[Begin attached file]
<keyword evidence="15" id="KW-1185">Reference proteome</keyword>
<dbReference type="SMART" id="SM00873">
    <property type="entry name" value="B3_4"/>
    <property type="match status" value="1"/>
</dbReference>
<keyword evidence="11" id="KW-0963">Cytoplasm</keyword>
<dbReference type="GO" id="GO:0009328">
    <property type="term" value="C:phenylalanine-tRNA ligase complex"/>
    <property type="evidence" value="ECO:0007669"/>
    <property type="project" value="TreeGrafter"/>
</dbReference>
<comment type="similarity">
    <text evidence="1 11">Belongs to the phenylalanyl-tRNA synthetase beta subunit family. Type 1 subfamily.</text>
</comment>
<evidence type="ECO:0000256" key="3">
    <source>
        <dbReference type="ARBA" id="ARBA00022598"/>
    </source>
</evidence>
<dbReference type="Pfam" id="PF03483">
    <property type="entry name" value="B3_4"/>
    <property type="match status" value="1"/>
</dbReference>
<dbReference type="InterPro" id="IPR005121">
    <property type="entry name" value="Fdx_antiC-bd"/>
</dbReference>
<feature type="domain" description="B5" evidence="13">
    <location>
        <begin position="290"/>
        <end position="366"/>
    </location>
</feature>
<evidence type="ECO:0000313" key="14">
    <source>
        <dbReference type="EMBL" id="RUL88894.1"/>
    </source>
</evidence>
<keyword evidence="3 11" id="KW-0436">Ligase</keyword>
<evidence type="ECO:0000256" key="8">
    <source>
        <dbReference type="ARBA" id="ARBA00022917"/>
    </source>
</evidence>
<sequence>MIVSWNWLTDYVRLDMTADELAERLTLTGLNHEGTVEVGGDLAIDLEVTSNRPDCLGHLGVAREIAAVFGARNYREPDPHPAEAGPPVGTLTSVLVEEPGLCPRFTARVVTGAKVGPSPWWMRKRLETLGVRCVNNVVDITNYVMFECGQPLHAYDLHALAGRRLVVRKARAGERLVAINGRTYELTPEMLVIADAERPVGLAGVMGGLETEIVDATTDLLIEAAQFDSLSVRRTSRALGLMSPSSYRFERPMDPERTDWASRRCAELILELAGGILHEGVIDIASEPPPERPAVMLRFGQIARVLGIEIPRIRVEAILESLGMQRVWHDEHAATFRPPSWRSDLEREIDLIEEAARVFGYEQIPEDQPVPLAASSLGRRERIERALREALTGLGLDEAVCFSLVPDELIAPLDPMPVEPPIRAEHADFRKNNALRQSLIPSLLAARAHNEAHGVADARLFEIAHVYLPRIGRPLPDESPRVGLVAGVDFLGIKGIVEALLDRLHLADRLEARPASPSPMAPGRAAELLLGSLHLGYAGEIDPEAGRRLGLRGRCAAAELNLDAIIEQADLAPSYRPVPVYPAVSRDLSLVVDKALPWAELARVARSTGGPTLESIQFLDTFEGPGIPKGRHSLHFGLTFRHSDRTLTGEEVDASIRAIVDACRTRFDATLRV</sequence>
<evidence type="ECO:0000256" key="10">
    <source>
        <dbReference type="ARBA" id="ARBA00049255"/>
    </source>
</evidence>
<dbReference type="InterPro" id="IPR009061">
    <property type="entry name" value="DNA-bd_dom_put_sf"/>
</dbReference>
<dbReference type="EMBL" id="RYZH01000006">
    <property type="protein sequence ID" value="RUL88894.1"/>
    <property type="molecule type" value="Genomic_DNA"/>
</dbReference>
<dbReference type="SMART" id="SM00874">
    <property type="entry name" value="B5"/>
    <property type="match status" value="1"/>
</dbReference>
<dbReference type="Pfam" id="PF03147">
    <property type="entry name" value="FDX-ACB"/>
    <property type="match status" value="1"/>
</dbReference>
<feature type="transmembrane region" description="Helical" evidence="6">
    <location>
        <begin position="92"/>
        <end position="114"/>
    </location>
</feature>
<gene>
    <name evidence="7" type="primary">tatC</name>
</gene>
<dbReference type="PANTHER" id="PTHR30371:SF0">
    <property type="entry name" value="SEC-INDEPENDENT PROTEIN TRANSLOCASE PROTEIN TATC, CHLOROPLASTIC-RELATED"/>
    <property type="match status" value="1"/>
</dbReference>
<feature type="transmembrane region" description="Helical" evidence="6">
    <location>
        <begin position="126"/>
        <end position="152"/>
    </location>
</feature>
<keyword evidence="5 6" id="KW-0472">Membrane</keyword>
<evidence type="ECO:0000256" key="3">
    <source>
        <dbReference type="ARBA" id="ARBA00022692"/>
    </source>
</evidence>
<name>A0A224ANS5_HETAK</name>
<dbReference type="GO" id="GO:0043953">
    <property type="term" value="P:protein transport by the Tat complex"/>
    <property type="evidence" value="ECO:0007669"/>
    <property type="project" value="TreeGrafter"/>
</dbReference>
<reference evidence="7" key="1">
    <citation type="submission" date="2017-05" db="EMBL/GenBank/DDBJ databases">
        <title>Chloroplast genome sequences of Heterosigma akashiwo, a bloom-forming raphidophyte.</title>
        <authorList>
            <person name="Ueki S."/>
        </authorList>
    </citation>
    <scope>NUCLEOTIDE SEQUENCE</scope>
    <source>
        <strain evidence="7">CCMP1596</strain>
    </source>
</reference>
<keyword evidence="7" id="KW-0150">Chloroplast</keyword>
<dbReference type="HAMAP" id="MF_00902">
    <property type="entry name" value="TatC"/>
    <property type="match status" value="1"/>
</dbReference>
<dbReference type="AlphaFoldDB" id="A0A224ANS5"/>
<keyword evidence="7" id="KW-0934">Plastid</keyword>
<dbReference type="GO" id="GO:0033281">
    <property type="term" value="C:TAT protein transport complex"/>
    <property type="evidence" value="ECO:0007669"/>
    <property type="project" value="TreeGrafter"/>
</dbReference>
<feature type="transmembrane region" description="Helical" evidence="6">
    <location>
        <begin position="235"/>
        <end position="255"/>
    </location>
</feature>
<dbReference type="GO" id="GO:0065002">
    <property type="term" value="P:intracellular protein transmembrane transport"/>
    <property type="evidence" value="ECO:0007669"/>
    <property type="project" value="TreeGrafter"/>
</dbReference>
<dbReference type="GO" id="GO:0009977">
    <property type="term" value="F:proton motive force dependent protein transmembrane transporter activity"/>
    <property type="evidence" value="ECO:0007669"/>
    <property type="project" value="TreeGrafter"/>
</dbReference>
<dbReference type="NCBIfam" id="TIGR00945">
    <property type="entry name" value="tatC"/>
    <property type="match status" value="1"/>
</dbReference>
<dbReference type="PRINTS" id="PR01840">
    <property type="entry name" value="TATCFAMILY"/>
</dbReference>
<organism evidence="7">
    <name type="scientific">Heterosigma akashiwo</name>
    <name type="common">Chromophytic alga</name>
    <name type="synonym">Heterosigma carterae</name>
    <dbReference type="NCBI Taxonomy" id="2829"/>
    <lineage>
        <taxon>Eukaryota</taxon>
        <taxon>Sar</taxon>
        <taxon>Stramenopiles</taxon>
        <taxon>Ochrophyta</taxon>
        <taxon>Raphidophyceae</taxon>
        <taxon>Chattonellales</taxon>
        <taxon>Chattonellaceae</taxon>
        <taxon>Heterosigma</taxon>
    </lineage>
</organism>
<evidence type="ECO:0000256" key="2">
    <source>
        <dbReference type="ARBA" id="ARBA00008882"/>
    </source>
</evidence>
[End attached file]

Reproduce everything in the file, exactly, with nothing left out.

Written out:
<keyword evidence="15" id="KW-1185">Reference proteome</keyword>
<dbReference type="SMART" id="SM00873">
    <property type="entry name" value="B3_4"/>
    <property type="match status" value="1"/>
</dbReference>
<keyword evidence="11" id="KW-0963">Cytoplasm</keyword>
<dbReference type="GO" id="GO:0009328">
    <property type="term" value="C:phenylalanine-tRNA ligase complex"/>
    <property type="evidence" value="ECO:0007669"/>
    <property type="project" value="TreeGrafter"/>
</dbReference>
<comment type="similarity">
    <text evidence="1 11">Belongs to the phenylalanyl-tRNA synthetase beta subunit family. Type 1 subfamily.</text>
</comment>
<evidence type="ECO:0000256" key="3">
    <source>
        <dbReference type="ARBA" id="ARBA00022598"/>
    </source>
</evidence>
<dbReference type="Pfam" id="PF03483">
    <property type="entry name" value="B3_4"/>
    <property type="match status" value="1"/>
</dbReference>
<dbReference type="InterPro" id="IPR005121">
    <property type="entry name" value="Fdx_antiC-bd"/>
</dbReference>
<feature type="domain" description="B5" evidence="13">
    <location>
        <begin position="290"/>
        <end position="366"/>
    </location>
</feature>
<evidence type="ECO:0000313" key="14">
    <source>
        <dbReference type="EMBL" id="RUL88894.1"/>
    </source>
</evidence>
<keyword evidence="3 11" id="KW-0436">Ligase</keyword>
<evidence type="ECO:0000256" key="8">
    <source>
        <dbReference type="ARBA" id="ARBA00022917"/>
    </source>
</evidence>
<sequence>MIVSWNWLTDYVRLDMTADELAERLTLTGLNHEGTVEVGGDLAIDLEVTSNRPDCLGHLGVAREIAAVFGARNYREPDPHPAEAGPPVGTLTSVLVEEPGLCPRFTARVVTGAKVGPSPWWMRKRLETLGVRCVNNVVDITNYVMFECGQPLHAYDLHALAGRRLVVRKARAGERLVAINGRTYELTPEMLVIADAERPVGLAGVMGGLETEIVDATTDLLIEAAQFDSLSVRRTSRALGLMSPSSYRFERPMDPERTDWASRRCAELILELAGGILHEGVIDIASEPPPERPAVMLRFGQIARVLGIEIPRIRVEAILESLGMQRVWHDEHAATFRPPSWRSDLEREIDLIEEAARVFGYEQIPEDQPVPLAASSLGRRERIERALREALTGLGLDEAVCFSLVPDELIAPLDPMPVEPPIRAEHADFRKNNALRQSLIPSLLAARAHNEAHGVADARLFEIAHVYLPRIGRPLPDESPRVGLVAGVDFLGIKGIVEALLDRLHLADRLEARPASPSPMAPGRAAELLLGSLHLGYAGEIDPEAGRRLGLRGRCAAAELNLDAIIEQADLAPSYRPVPVYPAVSRDLSLVVDKALPWAELARVARSTGGPTLESIQFLDTFEGPGIPKGRHSLHFGLTFRHSDRTLTGEEVDASIRAIVDACRTRFDATLRV</sequence>
<evidence type="ECO:0000256" key="10">
    <source>
        <dbReference type="ARBA" id="ARBA00049255"/>
    </source>
</evidence>
<dbReference type="InterPro" id="IPR009061">
    <property type="entry name" value="DNA-bd_dom_put_sf"/>
</dbReference>
<dbReference type="EMBL" id="RYZH01000006">
    <property type="protein sequence ID" value="RUL88894.1"/>
    <property type="molecule type" value="Genomic_DNA"/>
</dbReference>
<dbReference type="SMART" id="SM00874">
    <property type="entry name" value="B5"/>
    <property type="match status" value="1"/>
</dbReference>
<dbReference type="Pfam" id="PF03147">
    <property type="entry name" value="FDX-ACB"/>
    <property type="match status" value="1"/>
</dbReference>
<feature type="transmembrane region" description="Helical" evidence="6">
    <location>
        <begin position="92"/>
        <end position="114"/>
    </location>
</feature>
<gene>
    <name evidence="7" type="primary">tatC</name>
</gene>
<dbReference type="PANTHER" id="PTHR30371:SF0">
    <property type="entry name" value="SEC-INDEPENDENT PROTEIN TRANSLOCASE PROTEIN TATC, CHLOROPLASTIC-RELATED"/>
    <property type="match status" value="1"/>
</dbReference>
<feature type="transmembrane region" description="Helical" evidence="6">
    <location>
        <begin position="126"/>
        <end position="152"/>
    </location>
</feature>
<keyword evidence="5 6" id="KW-0472">Membrane</keyword>
<evidence type="ECO:0000256" key="3">
    <source>
        <dbReference type="ARBA" id="ARBA00022692"/>
    </source>
</evidence>
<name>A0A224ANS5_HETAK</name>
<dbReference type="GO" id="GO:0043953">
    <property type="term" value="P:protein transport by the Tat complex"/>
    <property type="evidence" value="ECO:0007669"/>
    <property type="project" value="TreeGrafter"/>
</dbReference>
<reference evidence="7" key="1">
    <citation type="submission" date="2017-05" db="EMBL/GenBank/DDBJ databases">
        <title>Chloroplast genome sequences of Heterosigma akashiwo, a bloom-forming raphidophyte.</title>
        <authorList>
            <person name="Ueki S."/>
        </authorList>
    </citation>
    <scope>NUCLEOTIDE SEQUENCE</scope>
    <source>
        <strain evidence="7">CCMP1596</strain>
    </source>
</reference>
<keyword evidence="7" id="KW-0150">Chloroplast</keyword>
<dbReference type="HAMAP" id="MF_00902">
    <property type="entry name" value="TatC"/>
    <property type="match status" value="1"/>
</dbReference>
<dbReference type="AlphaFoldDB" id="A0A224ANS5"/>
<keyword evidence="7" id="KW-0934">Plastid</keyword>
<dbReference type="GO" id="GO:0033281">
    <property type="term" value="C:TAT protein transport complex"/>
    <property type="evidence" value="ECO:0007669"/>
    <property type="project" value="TreeGrafter"/>
</dbReference>
<feature type="transmembrane region" description="Helical" evidence="6">
    <location>
        <begin position="235"/>
        <end position="255"/>
    </location>
</feature>
<dbReference type="GO" id="GO:0065002">
    <property type="term" value="P:intracellular protein transmembrane transport"/>
    <property type="evidence" value="ECO:0007669"/>
    <property type="project" value="TreeGrafter"/>
</dbReference>
<dbReference type="GO" id="GO:0009977">
    <property type="term" value="F:proton motive force dependent protein transmembrane transporter activity"/>
    <property type="evidence" value="ECO:0007669"/>
    <property type="project" value="TreeGrafter"/>
</dbReference>
<dbReference type="NCBIfam" id="TIGR00945">
    <property type="entry name" value="tatC"/>
    <property type="match status" value="1"/>
</dbReference>
<dbReference type="PRINTS" id="PR01840">
    <property type="entry name" value="TATCFAMILY"/>
</dbReference>
<organism evidence="7">
    <name type="scientific">Heterosigma akashiwo</name>
    <name type="common">Chromophytic alga</name>
    <name type="synonym">Heterosigma carterae</name>
    <dbReference type="NCBI Taxonomy" id="2829"/>
    <lineage>
        <taxon>Eukaryota</taxon>
        <taxon>Sar</taxon>
        <taxon>Stramenopiles</taxon>
        <taxon>Ochrophyta</taxon>
        <taxon>Raphidophyceae</taxon>
        <taxon>Chattonellales</taxon>
        <taxon>Chattonellaceae</taxon>
        <taxon>Heterosigma</taxon>
    </lineage>
</organism>
<evidence type="ECO:0000256" key="2">
    <source>
        <dbReference type="ARBA" id="ARBA00008882"/>
    </source>
</evidence>